This Disseminated Intravascular Coagulation (DIC) score calculator determines the likelihood of DIC in patients suffering from conditions associated with thrombosis. Discover more about the parameters in the score and their interpretation in the text below the form.
How does this Disseminated Intravascular Coagulation (DIC) score calculator work?
This health tool evaluates the presence of disseminated intravascular coagulation for patients with an associated underlying disorder.
The score was developed by The International Society of Thrombosis and Haemostasis (ISTH) that has defined DIC as an acquired syndrome characterized by intravascular activation of coagulation, due to different causes.
The DIC score calculator accounts of the following four parameters:
■ Platelet count – there are three categories of count, one below 50,000/microL, one between 50,000/microL and 100,000/microL and one above 100,000/microL. The lower the platelet count, the higher the likelihood of DIC.
■ Increase in fibrin markers – evaluates any change in marker values, and quantifies existing change by moderate or strong rise. Examples of Fibrin Markers include D-dimer and fibrin split products.
■ Prothrombin time prolongation – the higher the time, usually more than 3 - 6 seconds, the higher the possibility of DIC.
■ Fibrinogen level – determination with a cut off of 1 g/L. Values below the cut off pose higher risk.
DIC score interpretation
Each of the four parameters evaluated above have values that are weighted with a number of points varying from 0 to 3. By summing the points given to the choices, a final result between 0 and 8 is obtained.
A cut off of 5 points is applied with 93% sensitivity and 98% specificity for DIC, therefore 2 types of possible results emerge:
■ Scores between 0 and 4 are not consistent with disseminated intravascular coagulation. If symptoms and laboratory determinations persist, the indication is to repeat the score after 24, 48 hours.
■ Scores between 5 and 8 are consistent with disseminated intravascular coagulation. The score needs to be repeated daily with every update in laboratory determinations.
DIC medical guidelines
Disseminated intravascular coagulation needs to be associated with an underlying disorder, where it acts as secondary complication.
Common causes are:
■ Malignancy (especially leukaemias).
Less common causes are:
■ Trauma (especially brain trauma, crush syndrome);
■ Severe toxic reactions;
■ Organ failure;
■ Large aortic aneurysms;
■ Incompatible blood transfusion, transplant reactions;
■ Obstetric (amniotic fluid embolism, abruptio placenta, eclampsia).
Thrombin dependent coagulation mechanism is activated in a profuse way, which in turn may lead (most often) to hemorrhage or to thrombosis in the subacute or chronic form. In its most severe form, it leads to decompensation and organ failure.
Presentation is often characteristic for the underlying condition that has complicated into DIC but large bruises or spontaneous bleeding at venepuncture may also be present in acute conditions. Other symptoms include confusion, fere, adult respiratory distress syndrome (ARDS), petechia, purpura, skin necrosis.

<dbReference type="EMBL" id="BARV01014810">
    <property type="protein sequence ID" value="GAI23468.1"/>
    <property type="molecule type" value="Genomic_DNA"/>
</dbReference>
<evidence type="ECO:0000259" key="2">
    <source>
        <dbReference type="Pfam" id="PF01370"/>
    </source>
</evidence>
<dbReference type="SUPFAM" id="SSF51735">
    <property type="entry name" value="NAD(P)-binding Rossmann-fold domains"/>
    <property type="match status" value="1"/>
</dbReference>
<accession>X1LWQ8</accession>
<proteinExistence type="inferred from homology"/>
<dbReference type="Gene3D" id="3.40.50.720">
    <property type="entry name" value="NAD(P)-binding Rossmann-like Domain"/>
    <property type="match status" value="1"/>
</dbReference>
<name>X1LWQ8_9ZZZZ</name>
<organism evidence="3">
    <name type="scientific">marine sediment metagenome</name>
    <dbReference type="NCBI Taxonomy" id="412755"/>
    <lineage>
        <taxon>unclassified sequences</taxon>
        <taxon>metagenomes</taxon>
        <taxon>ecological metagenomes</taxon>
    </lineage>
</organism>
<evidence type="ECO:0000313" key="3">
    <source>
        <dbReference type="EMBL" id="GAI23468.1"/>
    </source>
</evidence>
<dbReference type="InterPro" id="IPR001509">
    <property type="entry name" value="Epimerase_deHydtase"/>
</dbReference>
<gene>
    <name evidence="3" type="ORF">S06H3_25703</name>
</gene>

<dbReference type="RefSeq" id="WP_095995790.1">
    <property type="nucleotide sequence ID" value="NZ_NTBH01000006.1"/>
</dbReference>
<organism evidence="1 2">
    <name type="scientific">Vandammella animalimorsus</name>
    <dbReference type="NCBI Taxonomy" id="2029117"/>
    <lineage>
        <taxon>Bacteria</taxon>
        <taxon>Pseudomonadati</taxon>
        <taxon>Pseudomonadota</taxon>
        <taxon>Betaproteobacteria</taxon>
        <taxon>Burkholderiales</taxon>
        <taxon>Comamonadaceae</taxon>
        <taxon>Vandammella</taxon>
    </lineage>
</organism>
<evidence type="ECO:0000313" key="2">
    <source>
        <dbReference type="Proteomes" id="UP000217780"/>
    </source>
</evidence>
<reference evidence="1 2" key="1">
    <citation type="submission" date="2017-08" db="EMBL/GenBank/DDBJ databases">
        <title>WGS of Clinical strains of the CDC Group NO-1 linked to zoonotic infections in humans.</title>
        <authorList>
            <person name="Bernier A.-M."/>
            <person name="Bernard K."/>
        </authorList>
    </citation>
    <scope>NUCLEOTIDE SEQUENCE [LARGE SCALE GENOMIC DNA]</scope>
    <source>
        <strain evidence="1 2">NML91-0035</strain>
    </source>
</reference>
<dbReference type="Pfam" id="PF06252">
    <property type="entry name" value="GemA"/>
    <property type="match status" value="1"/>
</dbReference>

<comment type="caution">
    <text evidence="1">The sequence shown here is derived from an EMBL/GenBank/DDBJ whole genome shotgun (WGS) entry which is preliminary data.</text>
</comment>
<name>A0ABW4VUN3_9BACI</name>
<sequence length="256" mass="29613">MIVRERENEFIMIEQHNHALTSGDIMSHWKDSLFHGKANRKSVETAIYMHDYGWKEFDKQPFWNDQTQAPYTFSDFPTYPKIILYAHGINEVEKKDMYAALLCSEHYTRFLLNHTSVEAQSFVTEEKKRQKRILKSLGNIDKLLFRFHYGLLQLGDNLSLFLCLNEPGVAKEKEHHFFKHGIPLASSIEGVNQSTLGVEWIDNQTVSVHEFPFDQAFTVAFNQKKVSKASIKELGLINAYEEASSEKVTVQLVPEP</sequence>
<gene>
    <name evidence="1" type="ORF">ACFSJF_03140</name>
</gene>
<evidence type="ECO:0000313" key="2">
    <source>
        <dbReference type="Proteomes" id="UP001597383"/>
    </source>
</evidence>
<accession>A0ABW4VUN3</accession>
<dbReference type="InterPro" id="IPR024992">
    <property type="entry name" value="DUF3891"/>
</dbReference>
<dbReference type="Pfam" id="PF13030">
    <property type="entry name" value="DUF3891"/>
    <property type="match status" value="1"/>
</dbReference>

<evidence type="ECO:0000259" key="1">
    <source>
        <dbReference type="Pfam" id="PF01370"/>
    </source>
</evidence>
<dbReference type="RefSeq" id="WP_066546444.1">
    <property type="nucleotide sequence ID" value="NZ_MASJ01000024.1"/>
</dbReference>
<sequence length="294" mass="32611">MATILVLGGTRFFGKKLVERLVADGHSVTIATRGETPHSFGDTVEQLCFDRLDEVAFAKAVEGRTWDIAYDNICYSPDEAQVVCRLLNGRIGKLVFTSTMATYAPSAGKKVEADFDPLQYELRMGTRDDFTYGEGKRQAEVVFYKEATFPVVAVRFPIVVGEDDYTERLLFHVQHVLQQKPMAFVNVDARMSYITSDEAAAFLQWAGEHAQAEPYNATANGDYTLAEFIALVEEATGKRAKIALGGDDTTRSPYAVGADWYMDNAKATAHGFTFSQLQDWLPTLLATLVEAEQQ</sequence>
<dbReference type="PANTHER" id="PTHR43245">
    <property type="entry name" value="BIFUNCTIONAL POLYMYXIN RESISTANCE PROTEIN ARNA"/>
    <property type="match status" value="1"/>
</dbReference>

DIC diagnosis needs to meet three criteria:
- An underlying disorder associated with DIC.
- Clinical findings positive for DIC.
- Laboratory findings consistent with DIC (evidence of thrombin and plasmin activation).
The main clotting screening consists of:
■ Prothrombin time (PT);
■ Activated partial thromboplastin time (aPTT);
■ Platelet counts;
■ Fibrinogen level.
The D-dimer test is the most specific investigation for DIC while Fibrin degradation products (FDPs) is less specific and appears in other conditions as well, i.e. deep vein thrombosis (DVT).
First part of treatment consists in the management of the underlying condition, for example infections with antibiotic regimen, trauma with surgery etc. In some situations (high bleeding risk, platelet count of <50 x 109/L platelet transfusion is recommended.
Prognosis depends on the outcome of the primary condition and the extent of the intravascular thrombosis. Mortality from serious complications varies between 10 and 50% with the higher rates being registered in patients with sepsis.
1) Levi M, Toh CH, Thachil J, Watson HG. (2009) Guidelines for the diagnosis and management of disseminated intravascular coagulation. British Committee for Standards in Haematology. Br J Haematol; 145(1):24-33.
2) Voves C, Wuillemin WA, Zeerleder S. (2006) International Society on Thrombosis and Haemostasis score for overt disseminated intravascular coagulation predicts organ dysfunction and fatality in sepsis patients. Blood Coagul Fibrinolysis; 17(6):445-51.
3) The scoring system of the Scientific and Standardisation Committee on Disseminated Intravascular Coagulation of the International Society on Thrombosis and Haemostasis: a 5-year overview. Toh CH, Hoots WK; SSC on Disseminated Intravascular Coagulation of the ISTH. (2007) J Thromb Haemost; 5(3):604-6.
4) Kaneko T, Wada H. (2011) Diagnostic criteria and laboratory tests for disseminated intravascular coagulation. J Clin Exp Hematop; 51(2):67-76.
5) Rostom A, Khaled M, Afify M, EL-Sherif A. (2013) Applications of the international scoring system for Disseminated Intravascular Coagulopathy (DIC) and its interaction with Sequential Organ Failure Assessment Score (SOFA) in prediction of prognosis and final outcome in ICU. The Egyptian Journal of Critical Care Medicine. 1(1):33–41.20 May, 2016 | 0 comments